Friedersdorf raises a good and worthwhile point when he says many opponents of redefining marriage are "cool with marriage in its modern, secularist, find-your-soul-mate-but-no-fault-divorce-just-in case incarnation. They just don't want gays to participate. The number of people who object to gay marriage is far bigger than the number who embrace traditionalist notions of marriage." Very true. However, I think the very simple and obvious explanation for this is not bigotry so much as a kind of soft hypocrisy rooted in not thinking deeply, Yes, the reasons we should not redefine marriage have implications for divorce laws and "childless by choice" and the sort of Hollywood "soul mate" model of marital love that much of the culture has embraced which they have not thought through. I will even go so far as to say that thinking it through has led many people to switch sides, because they do not like those implications for themselves. ... Look for instance at the pastoral letter that Benedict praised during an ad limina visit of American bishops this year when he gave that "controversial" address on chastity. This is precisely the sort of depth that most secular media steadfastly ignore.

However, that thoughtlessness is hardly unique to the traditional side. I would argue the overwhelming majority of people in favor of same-sex marriage have not thought their arguments fully through, either, which I consider largely to their credit. They have not thought through what it means for children to say that either a mother or a father is optional not just de facto but de iure, not just in fact, as something that happens sometimes, but in principle. They have not thought through what it means to have three parent birth certificates, and to treat school materials that talk about "mother and father" without equal time given to alternative situations as "heteronormative" — as something practically stigmatized and bigoted. Most of these people are motivated by what they see as fairness — again, to their credit — to people with same-sex attraction. I laud their sympathy. But they have not thought through what fairness means for a wedding photographer who is not an exempted "church" but whose moral convictions do not permit her to pretend she thinks this event people are asking her to shoot is a marriage. They have not thought about fairness as it applies to a father who wishes to opt his children out of being indoctrinated in the state's newfound moral orthodoxy that conflicts with his own in his neighborhood elementary school to which he pays taxes. The overwhelming majority of these people have no idea at all of advancing the ideology one finds in statement such as — the total undefining of marriage. Even many of the more knowledgeable advocates on the other side would probably reject some of statement. Yet many are blissfully unaware that such goals exist or motivate anyone, and those who do not lack this knowledge have been spared the difficult and important work of explaining to themselves and to society how their ideas don't lead to the more radical ones. Why do that when the secular media frame for the story casts you as Dudley Doright and those who disagree as Snidely Whiplash? (Boo! Hiss! Hooray!)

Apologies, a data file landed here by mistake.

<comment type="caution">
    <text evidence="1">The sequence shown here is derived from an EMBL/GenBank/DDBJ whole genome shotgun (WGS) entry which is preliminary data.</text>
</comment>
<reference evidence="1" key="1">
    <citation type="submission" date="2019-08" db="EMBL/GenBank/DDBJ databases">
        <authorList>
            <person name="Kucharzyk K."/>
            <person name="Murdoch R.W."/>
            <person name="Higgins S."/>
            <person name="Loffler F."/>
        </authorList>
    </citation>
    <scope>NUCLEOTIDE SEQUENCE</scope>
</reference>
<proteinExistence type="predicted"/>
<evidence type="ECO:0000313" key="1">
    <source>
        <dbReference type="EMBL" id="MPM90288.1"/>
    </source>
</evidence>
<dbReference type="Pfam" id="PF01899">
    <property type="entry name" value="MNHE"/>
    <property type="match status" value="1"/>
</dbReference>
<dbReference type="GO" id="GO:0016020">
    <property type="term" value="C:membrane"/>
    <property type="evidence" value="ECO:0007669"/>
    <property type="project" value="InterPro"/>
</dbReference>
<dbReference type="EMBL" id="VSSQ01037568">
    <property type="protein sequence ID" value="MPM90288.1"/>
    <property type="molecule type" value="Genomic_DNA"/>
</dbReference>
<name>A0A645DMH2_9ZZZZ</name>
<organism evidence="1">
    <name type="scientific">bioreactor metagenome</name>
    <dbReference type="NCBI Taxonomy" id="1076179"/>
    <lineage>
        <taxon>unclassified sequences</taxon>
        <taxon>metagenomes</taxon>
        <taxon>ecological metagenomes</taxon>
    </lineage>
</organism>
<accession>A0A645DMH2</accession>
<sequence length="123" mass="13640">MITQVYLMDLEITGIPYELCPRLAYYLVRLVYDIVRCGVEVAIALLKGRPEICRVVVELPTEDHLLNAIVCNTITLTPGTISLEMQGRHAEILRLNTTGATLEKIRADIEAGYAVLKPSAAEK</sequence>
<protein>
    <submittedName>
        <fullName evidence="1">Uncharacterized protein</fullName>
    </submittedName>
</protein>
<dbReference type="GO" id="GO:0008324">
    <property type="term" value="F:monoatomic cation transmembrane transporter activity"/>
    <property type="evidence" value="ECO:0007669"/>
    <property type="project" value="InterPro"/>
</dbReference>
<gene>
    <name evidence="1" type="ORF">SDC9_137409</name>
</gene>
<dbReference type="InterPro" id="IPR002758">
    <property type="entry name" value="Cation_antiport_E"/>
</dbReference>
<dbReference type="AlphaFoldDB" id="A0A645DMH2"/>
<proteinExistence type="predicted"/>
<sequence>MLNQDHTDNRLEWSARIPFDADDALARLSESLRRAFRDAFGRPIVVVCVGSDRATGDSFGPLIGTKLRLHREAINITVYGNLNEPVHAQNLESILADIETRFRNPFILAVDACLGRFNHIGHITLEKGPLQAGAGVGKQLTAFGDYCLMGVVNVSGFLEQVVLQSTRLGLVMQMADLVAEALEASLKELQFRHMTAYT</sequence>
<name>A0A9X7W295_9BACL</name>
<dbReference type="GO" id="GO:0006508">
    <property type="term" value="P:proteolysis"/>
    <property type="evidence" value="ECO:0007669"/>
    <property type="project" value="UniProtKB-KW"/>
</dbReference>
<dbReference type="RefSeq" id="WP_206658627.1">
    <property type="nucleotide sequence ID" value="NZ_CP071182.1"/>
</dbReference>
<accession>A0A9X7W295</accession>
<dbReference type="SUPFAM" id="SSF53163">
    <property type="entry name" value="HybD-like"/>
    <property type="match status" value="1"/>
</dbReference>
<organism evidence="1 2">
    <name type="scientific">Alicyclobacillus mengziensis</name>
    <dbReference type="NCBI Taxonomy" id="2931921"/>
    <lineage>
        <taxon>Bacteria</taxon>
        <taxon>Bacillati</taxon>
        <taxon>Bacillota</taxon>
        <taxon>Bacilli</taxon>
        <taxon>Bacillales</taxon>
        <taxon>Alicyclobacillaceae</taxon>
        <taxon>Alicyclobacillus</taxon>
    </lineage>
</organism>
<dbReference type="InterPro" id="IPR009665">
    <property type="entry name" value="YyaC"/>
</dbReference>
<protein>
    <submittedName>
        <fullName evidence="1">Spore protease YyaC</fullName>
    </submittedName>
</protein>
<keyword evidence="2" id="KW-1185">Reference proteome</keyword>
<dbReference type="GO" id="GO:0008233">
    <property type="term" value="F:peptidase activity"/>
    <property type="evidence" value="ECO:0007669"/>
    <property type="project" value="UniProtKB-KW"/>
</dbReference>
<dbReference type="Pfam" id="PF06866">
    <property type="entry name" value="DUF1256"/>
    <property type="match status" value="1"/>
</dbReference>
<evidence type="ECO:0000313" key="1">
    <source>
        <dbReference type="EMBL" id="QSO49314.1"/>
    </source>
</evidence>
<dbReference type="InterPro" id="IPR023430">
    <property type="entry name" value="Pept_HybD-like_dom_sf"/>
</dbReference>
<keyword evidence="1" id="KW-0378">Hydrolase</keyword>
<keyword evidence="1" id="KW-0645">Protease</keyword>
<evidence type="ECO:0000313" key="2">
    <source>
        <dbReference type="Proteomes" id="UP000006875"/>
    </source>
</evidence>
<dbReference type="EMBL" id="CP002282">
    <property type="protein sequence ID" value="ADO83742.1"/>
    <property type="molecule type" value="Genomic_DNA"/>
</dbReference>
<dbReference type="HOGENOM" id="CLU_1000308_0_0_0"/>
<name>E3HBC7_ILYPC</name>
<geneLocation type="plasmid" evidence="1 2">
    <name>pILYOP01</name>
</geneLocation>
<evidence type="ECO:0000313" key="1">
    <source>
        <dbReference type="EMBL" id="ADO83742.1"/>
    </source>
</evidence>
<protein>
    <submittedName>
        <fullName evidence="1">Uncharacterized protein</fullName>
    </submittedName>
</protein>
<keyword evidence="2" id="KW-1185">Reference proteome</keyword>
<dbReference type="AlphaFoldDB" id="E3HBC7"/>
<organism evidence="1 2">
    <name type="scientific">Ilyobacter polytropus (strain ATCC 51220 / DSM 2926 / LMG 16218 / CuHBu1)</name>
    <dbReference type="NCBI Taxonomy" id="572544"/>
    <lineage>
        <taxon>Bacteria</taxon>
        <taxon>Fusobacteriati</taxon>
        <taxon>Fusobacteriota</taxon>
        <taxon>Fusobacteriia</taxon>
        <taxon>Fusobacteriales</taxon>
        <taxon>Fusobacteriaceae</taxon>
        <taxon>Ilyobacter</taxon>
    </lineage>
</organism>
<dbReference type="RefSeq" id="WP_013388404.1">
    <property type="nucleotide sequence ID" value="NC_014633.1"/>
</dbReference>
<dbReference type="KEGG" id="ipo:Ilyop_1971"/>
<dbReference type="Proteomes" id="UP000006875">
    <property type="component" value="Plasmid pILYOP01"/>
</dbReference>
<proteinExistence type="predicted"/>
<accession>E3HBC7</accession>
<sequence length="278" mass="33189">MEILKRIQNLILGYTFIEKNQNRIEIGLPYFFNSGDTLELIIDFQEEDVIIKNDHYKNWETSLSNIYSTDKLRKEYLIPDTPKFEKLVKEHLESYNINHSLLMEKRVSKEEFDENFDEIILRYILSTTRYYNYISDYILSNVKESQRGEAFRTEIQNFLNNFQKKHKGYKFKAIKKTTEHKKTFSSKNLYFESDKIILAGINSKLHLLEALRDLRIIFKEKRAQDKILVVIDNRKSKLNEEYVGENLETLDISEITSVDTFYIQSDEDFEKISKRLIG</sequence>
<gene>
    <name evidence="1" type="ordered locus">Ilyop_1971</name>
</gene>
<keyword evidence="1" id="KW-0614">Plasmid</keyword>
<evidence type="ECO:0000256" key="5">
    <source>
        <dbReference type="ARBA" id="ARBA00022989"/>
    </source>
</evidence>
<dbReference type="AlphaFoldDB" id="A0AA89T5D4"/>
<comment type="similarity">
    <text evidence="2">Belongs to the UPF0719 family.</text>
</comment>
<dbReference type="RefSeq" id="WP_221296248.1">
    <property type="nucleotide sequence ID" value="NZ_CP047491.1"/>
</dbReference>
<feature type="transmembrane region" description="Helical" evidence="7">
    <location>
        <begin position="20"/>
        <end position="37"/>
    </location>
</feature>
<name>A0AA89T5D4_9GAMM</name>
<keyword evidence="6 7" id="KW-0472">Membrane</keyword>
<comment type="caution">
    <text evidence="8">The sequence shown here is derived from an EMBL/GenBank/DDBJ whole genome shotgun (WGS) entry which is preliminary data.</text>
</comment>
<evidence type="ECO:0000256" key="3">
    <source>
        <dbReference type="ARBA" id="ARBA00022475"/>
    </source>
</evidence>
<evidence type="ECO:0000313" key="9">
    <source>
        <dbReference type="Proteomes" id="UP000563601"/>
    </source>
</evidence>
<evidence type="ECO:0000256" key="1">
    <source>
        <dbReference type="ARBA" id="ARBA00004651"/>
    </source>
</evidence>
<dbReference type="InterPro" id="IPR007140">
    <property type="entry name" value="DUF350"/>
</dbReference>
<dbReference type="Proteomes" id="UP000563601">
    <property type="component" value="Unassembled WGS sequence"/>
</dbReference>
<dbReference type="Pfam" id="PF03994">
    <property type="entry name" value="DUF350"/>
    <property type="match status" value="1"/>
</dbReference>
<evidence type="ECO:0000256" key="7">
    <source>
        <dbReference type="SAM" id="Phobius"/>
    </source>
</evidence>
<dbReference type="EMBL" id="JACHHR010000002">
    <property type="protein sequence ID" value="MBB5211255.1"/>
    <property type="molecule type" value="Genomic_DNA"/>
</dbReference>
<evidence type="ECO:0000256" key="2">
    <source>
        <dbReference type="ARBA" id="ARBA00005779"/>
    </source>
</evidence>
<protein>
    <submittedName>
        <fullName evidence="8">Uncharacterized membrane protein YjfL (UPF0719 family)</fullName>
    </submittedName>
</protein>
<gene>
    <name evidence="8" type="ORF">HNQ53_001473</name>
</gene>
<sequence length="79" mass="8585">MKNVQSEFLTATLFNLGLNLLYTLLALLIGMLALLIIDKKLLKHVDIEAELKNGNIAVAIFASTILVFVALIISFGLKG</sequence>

Exactly. There are so many areas to explore, journalistically speaking. Unintended consequences has to be chief among those that haven't been. But it's significantly harder to do the job of a journalist -- impartially dig around in various belief systems -- if you aren't clear about the goal of your job. Some journalists in extremely high places (NPR, Washington Post, New York Times) have articulated a confused understanding of their job -- still report news on many issues but campaign like the most strident partisan when it comes to religious and social issues.

If a reporter wants to campaign, engage in advocacy journalism, or write thinly-veiled op-eds, that's fine. But it does a disservice to civil discourse and critical thinking when this is presented on the news pages as news.

The thing is that it's actually not that difficult to be "neutral" in reporting on homosexuality and proposed changes to marriage law. It simply requires a modicum of humility and critical thinking. Sadly, those have been hard to find in the vast majority of mainstream media reports on these topics.

Image of reporter trying to remember how to think critically via Shutterstock.